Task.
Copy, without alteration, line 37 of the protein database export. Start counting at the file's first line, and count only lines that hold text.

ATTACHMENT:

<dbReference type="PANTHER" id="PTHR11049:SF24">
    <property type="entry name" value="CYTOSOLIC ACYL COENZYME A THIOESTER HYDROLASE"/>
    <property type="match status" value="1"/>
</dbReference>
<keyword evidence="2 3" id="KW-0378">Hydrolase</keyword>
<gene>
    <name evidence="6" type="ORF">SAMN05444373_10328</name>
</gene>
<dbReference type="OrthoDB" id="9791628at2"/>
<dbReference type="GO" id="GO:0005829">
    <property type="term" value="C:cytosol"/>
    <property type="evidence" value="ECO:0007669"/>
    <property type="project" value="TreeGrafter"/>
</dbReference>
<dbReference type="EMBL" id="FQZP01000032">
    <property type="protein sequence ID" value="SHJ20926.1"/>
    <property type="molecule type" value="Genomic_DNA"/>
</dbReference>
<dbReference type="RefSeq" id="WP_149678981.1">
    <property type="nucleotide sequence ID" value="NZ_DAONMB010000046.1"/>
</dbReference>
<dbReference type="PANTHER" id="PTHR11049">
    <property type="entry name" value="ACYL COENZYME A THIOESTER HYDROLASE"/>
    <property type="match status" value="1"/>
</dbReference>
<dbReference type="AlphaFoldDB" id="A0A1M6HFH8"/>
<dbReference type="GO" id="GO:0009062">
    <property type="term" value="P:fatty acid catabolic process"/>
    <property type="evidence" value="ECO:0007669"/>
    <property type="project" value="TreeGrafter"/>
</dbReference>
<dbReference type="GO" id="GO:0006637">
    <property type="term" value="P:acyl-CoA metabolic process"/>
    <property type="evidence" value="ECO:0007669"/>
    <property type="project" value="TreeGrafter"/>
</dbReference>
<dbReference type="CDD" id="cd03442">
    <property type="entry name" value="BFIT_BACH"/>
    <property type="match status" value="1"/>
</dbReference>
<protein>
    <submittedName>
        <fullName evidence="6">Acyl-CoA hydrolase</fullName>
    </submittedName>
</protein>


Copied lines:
<dbReference type="CDD" id="cd03442">